No one who has been a member of the Parliament
The parasite Gyrodactylus salaris—I pronounce its name publicly for the first time—is one of the biggest threats that could conceivably enter our rivers. I was especially impressed with the way in which Richard Lochhead made that point. Not only would GS be a great threat to our wild salmon populations and the economic development associated with them, the process of flushing out some of our rivers with dangerous chemicals could be a massive threat to our whisky industry. Considering the exports that our whisky industry achieves, we cannot afford to take risks.
I wonder whether, when we discuss biosecurity and GS—and, perhaps, bird flu and foot-and-mouth disease, which we have often discussed in the same context—it is sometimes difficult to assess how dangerous the situation would be and what reaction would be appropriate. I worry that we may be observing complacency, to some extent, in relation to GS. Time will tell. If GS does appear, perhaps complacency is what we will have seen.
The use of live bait was passed over quickly in the debate, but I am glad that we had the opportunity to debate it. I am not convinced that we have made the right decision, but I have been given cause to reflect on how the Executive used the same biosecurity arguments against the use of live bait.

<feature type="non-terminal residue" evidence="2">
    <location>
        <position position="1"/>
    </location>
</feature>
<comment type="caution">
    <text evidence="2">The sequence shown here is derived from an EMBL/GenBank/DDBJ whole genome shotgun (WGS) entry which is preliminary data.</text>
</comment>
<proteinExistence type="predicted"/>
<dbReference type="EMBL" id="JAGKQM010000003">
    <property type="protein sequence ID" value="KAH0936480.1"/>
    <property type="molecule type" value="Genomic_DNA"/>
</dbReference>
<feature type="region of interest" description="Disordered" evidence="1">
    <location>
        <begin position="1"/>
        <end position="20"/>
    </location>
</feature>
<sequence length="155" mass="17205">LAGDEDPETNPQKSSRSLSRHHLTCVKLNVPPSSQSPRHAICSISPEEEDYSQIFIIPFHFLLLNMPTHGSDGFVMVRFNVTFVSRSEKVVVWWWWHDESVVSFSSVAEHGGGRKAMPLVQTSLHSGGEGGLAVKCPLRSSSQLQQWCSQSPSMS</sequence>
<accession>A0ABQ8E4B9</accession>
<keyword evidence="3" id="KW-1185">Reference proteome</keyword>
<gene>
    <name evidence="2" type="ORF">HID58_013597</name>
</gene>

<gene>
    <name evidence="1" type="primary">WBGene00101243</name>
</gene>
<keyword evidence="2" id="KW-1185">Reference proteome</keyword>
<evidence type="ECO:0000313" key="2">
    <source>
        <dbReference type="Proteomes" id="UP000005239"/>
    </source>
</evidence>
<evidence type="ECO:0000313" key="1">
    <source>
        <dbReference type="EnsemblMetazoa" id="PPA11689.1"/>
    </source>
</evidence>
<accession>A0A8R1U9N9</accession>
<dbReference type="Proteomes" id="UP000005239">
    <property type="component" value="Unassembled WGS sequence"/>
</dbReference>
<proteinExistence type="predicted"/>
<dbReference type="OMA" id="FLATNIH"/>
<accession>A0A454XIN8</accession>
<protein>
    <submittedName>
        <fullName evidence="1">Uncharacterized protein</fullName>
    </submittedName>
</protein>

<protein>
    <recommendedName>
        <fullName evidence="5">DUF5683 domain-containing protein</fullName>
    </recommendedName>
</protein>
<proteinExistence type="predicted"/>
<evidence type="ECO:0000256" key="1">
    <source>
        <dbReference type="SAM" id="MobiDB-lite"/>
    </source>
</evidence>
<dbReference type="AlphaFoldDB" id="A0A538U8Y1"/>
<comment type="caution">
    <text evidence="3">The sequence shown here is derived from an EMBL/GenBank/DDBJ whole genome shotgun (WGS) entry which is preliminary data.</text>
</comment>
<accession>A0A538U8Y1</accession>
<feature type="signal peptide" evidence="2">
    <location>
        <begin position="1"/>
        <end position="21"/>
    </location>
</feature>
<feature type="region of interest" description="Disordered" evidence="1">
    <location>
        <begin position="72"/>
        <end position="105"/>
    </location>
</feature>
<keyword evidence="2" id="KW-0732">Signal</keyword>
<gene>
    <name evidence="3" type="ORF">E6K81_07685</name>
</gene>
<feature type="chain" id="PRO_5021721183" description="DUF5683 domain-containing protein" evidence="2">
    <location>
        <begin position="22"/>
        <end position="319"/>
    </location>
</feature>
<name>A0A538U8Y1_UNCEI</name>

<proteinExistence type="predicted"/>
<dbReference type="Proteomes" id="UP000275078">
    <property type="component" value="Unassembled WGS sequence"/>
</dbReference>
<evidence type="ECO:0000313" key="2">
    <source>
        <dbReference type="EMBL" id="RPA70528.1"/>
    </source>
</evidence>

We must concern ourselves with how new people—especially those who can least afford to become involved in the sport of angling—can be given access to fishing. Various organisations in Scotland are working hard, in conjunction with our angling clubs, to achieve that. I am glad that we will preserve our angling clubs and not undermine their authority through decisions that we have made today.
It was interesting that a Conservative amendment provided the opportunity to test the concept of compulsory compensation when fish are compulsorily destroyed by the Executive. The fact that the Executive has taken a discretionary power to compensate for destroyed fish is a major